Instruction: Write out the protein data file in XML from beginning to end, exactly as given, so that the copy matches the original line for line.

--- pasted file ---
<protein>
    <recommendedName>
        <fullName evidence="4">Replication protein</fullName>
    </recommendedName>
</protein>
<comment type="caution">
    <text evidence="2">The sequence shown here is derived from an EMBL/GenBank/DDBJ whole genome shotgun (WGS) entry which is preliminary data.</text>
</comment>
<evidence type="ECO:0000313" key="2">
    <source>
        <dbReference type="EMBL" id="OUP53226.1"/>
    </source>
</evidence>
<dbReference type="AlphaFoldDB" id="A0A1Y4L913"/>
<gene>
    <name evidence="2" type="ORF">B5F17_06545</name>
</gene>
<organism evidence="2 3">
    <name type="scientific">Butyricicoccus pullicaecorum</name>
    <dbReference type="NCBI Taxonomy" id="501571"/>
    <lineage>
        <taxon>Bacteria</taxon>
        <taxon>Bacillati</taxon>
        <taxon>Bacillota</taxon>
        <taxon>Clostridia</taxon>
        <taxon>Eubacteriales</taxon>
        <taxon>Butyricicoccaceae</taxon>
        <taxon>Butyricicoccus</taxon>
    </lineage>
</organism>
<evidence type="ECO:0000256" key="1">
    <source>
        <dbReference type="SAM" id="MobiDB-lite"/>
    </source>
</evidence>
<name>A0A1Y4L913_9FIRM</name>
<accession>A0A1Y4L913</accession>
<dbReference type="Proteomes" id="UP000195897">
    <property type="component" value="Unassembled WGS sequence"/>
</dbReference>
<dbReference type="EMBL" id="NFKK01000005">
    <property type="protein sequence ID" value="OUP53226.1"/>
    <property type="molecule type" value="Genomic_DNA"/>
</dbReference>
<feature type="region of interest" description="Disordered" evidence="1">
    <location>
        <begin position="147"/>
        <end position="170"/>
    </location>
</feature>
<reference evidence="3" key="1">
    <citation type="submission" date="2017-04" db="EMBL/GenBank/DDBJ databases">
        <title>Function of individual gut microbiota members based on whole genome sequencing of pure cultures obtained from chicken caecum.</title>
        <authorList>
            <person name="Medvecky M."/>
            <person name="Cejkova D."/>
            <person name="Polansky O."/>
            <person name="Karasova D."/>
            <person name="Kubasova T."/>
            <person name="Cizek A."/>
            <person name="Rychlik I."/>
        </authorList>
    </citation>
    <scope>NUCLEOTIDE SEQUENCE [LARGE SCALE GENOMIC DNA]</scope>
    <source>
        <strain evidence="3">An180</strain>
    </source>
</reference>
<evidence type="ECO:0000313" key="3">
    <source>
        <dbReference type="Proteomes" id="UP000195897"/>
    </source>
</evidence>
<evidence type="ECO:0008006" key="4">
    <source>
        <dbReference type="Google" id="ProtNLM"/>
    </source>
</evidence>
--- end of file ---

<protein>
    <recommendedName>
        <fullName evidence="4">Replication protein</fullName>
    </recommendedName>
</protein>
<comment type="caution">
    <text evidence="2">The sequence shown here is derived from an EMBL/GenBank/DDBJ whole genome shotgun (WGS) entry which is preliminary data.</text>
</comment>
<evidence type="ECO:0000313" key="2">
    <source>
        <dbReference type="EMBL" id="OUP53226.1"/>
    </source>
</evidence>
<dbReference type="AlphaFoldDB" id="A0A1Y4L913"/>
<gene>
    <name evidence="2" type="ORF">B5F17_06545</name>
</gene>
<organism evidence="2 3">
    <name type="scientific">Butyricicoccus pullicaecorum</name>
    <dbReference type="NCBI Taxonomy" id="501571"/>
    <lineage>
        <taxon>Bacteria</taxon>
        <taxon>Bacillati</taxon>
        <taxon>Bacillota</taxon>
        <taxon>Clostridia</taxon>
        <taxon>Eubacteriales</taxon>
        <taxon>Butyricicoccaceae</taxon>
        <taxon>Butyricicoccus</taxon>
    </lineage>
</organism>
<evidence type="ECO:0000256" key="1">
    <source>
        <dbReference type="SAM" id="MobiDB-lite"/>
    </source>
</evidence>
<name>A0A1Y4L913_9FIRM</name>
<accession>A0A1Y4L913</accession>
<dbReference type="Proteomes" id="UP000195897">
    <property type="component" value="Unassembled WGS sequence"/>
</dbReference>
<dbReference type="EMBL" id="NFKK01000005">
    <property type="protein sequence ID" value="OUP53226.1"/>
    <property type="molecule type" value="Genomic_DNA"/>
</dbReference>
<feature type="region of interest" description="Disordered" evidence="1">
    <location>
        <begin position="147"/>
        <end position="170"/>
    </location>
</feature>
<reference evidence="3" key="1">
    <citation type="submission" date="2017-04" db="EMBL/GenBank/DDBJ databases">
        <title>Function of individual gut microbiota members based on whole genome sequencing of pure cultures obtained from chicken caecum.</title>
        <authorList>
            <person name="Medvecky M."/>
            <person name="Cejkova D."/>
            <person name="Polansky O."/>
            <person name="Karasova D."/>
            <person name="Kubasova T."/>
            <person name="Cizek A."/>
            <person name="Rychlik I."/>
        </authorList>
    </citation>
    <scope>NUCLEOTIDE SEQUENCE [LARGE SCALE GENOMIC DNA]</scope>
    <source>
        <strain evidence="3">An180</strain>
    </source>
</reference>
<evidence type="ECO:0000313" key="3">
    <source>
        <dbReference type="Proteomes" id="UP000195897"/>
    </source>
</evidence>
<evidence type="ECO:0008006" key="4">
    <source>
        <dbReference type="Google" id="ProtNLM"/>
    </source>
</evidence>